1. Archive

Stocks sink, then rebound

DOW DOLLAR BONDS 30 Industrials VS Japanese Yen 30-Year U.S.

2961.99 141.45 8.54%

-23.92 +0.20 +0.07

STOCKS SINK, THEN REBOUND. The stock market finished lower Wednesday, after staging a partial recovery from a broad fall that came in tandem with sagging bond prices and rising interest rates. The Dow Jones average of 30 industrial stocks closed down 23.92 points at 2,961.99. Analysts said investors are concerned the Federal Reserve won't ease interest rates.

Tampa Bay/State

State orange crop

biggest in 10 years

Florida is harvesting its largest orange crop in a decade, and grapefruit pickings are up 26 percent from last year, the industry said in a preliminary report Wednesday.

Final results are due next month, but federal analysts project 151.5-million boxes of oranges and 45.1-million boxes of grapefruit will be harvested for the 1990-91 season. The orange harvest is expected to be the biggest since 1980-81.

Growers are concerned about the impact of the free-trade pact being worked out with Mexico, however. That country has a booming citrus industry that Florida growers contend would unfairly compete in the lucrative U.S. market.

RTC SELLS TO HUIZENGA. H. Wayne Huizenga, recommended by the National League expansion committee to own one of two new baseball franchises, is also getting a new corporate headquarters. The Resolution Trust Corp. said Wednesday it has sold a Fort Lauderdale building to a One Museum Partners for $6.85-million. The building will serve as the new corporate headquarters for Blockbuster Entertainment Corp., the RTC said. Huizenga is chairman of Blockbuster. It is not clear whether the buyer is connected to Blockbuster or whether the company will lease space in the building.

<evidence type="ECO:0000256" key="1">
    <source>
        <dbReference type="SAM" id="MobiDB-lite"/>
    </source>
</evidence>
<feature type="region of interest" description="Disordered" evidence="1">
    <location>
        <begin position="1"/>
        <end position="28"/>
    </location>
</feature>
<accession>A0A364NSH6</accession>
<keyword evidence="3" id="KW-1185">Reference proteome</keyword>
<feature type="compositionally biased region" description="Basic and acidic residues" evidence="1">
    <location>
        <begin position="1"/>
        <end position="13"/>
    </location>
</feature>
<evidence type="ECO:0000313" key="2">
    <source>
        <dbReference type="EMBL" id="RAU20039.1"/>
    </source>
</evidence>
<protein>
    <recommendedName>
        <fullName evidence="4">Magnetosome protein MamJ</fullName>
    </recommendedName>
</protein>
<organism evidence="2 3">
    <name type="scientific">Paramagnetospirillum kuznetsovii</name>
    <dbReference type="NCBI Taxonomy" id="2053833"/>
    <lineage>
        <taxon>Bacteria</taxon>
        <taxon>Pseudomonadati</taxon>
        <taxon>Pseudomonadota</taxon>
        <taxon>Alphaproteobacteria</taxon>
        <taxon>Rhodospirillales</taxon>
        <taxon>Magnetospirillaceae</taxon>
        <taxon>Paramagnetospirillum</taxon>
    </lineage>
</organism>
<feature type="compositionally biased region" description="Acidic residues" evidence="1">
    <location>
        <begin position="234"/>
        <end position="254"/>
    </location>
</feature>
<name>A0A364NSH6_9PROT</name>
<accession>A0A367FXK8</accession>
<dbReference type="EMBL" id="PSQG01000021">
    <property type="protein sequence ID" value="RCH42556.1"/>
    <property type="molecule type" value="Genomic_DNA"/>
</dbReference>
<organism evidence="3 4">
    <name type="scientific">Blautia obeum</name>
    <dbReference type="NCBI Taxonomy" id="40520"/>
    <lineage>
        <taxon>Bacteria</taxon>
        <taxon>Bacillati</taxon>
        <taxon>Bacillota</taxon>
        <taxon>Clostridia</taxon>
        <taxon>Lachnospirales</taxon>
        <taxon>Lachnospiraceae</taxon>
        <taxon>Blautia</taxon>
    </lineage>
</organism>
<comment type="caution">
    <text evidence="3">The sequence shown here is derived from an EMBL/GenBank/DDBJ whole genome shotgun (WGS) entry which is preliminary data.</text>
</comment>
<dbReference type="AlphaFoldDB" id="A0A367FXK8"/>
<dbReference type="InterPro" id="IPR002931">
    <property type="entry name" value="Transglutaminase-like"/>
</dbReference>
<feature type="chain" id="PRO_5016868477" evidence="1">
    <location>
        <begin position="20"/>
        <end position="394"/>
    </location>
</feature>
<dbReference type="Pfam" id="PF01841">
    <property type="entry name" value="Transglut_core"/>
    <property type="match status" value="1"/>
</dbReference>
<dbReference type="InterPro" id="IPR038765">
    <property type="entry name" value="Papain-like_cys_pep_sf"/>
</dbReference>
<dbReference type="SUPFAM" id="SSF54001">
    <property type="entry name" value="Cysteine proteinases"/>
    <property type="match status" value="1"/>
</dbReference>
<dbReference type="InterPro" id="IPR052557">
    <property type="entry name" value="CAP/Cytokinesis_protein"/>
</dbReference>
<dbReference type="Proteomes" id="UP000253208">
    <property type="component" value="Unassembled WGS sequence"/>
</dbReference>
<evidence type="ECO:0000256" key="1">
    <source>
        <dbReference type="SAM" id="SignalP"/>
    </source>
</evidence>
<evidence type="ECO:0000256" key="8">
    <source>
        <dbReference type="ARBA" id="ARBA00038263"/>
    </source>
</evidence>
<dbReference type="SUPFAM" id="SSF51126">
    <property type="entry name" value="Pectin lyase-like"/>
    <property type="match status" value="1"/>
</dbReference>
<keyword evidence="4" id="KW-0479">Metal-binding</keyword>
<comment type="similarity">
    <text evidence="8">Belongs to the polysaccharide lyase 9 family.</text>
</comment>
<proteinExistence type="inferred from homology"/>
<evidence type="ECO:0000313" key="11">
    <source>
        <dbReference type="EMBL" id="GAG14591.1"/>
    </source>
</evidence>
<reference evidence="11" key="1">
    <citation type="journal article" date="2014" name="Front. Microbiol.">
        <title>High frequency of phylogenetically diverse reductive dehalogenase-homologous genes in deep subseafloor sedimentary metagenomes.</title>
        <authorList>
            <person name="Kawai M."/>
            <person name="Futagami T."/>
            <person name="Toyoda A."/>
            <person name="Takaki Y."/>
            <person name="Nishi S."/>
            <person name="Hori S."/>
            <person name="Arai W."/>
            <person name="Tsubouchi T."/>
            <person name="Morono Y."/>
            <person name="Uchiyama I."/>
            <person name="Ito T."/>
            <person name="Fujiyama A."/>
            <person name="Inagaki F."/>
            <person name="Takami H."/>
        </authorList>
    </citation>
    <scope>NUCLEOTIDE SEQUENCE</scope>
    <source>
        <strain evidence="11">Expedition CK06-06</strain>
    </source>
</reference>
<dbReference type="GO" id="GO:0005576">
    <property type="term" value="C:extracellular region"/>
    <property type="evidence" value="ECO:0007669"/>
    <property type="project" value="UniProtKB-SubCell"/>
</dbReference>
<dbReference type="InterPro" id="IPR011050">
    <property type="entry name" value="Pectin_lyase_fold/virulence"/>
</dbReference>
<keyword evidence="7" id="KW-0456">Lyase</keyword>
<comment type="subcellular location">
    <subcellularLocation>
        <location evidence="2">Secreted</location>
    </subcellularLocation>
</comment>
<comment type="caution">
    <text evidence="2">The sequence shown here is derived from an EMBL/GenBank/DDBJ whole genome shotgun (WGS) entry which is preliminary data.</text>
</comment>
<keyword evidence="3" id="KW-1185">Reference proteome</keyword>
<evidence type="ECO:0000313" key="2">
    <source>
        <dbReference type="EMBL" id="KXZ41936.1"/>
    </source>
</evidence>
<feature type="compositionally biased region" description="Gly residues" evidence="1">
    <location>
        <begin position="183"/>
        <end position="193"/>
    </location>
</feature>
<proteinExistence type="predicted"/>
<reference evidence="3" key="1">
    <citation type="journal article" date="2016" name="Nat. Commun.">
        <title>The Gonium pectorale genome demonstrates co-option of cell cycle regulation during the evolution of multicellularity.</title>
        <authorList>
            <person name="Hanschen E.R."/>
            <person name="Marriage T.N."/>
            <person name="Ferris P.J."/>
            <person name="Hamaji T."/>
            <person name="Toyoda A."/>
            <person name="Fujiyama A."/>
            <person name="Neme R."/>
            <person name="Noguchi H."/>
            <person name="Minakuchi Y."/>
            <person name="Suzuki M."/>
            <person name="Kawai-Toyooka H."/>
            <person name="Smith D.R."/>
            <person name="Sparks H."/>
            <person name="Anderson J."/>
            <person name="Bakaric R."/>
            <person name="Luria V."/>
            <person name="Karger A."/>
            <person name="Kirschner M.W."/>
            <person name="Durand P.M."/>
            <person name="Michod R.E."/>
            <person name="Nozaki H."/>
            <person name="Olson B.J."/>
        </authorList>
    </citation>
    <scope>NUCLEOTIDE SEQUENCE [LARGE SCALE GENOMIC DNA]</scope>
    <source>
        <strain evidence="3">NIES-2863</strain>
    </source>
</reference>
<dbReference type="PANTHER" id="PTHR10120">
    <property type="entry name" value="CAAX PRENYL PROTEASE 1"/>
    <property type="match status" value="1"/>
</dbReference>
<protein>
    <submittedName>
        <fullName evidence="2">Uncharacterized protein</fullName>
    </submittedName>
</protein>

ST. JOE CHIEF RETIRES. Jacob C. Belin, who has spent 53 years at St. Joe Paper Co., is stepping down after nearly a decade as chairman and chief executive. Belin, 76, will be succeeded by Winfred L. Thornton, the company president. Belin became chairman in 1982, following the death in 1981 of Edward Ball, who started the Jacksonville-based paper and real estate company with Alfred I. du Pont 55 years ago.


IBM UNVEILS NEW PCs. IBM on Wednesday introduced four low-priced personal computers, another move by the world's largest computer maker to compete with low-cost personal computer "clones." The announcement follows two rounds of PC price cuts by International Business Machines Corp. in recent months. The lower prices and new models are aimed at boosting IBM's industry-leading but increasingly threatened market share in the cutthroat PC market. The new models, positioned in the middle of IBM's PS/2 personal computer line, range from $1,995 to $4,195.

WHITMAN'S FIRES CEO. The head of Whitman's Chocolate, maker of Whitman's Samplers, has been fired following a poor first quarter that included Easter and Valentine's Day _ two of the biggest holidays on a confectioner's calendar. A spokeswoman for Pet Inc., Whitman's parent company, confirmed Tuesday that Jay G. Shoemaker was fired but she refused to comment.

GE EXPANDS HUNGARY STAKE. General Electric Co., which became the biggest Western postwar investor in Hungary last year, announced Wednesday an expansion of its stake in the Hungarian lamp maker Tungsram Co. Ltd. GE said it increased its holding by 19 percent to 75 percent of Tungsram's stock.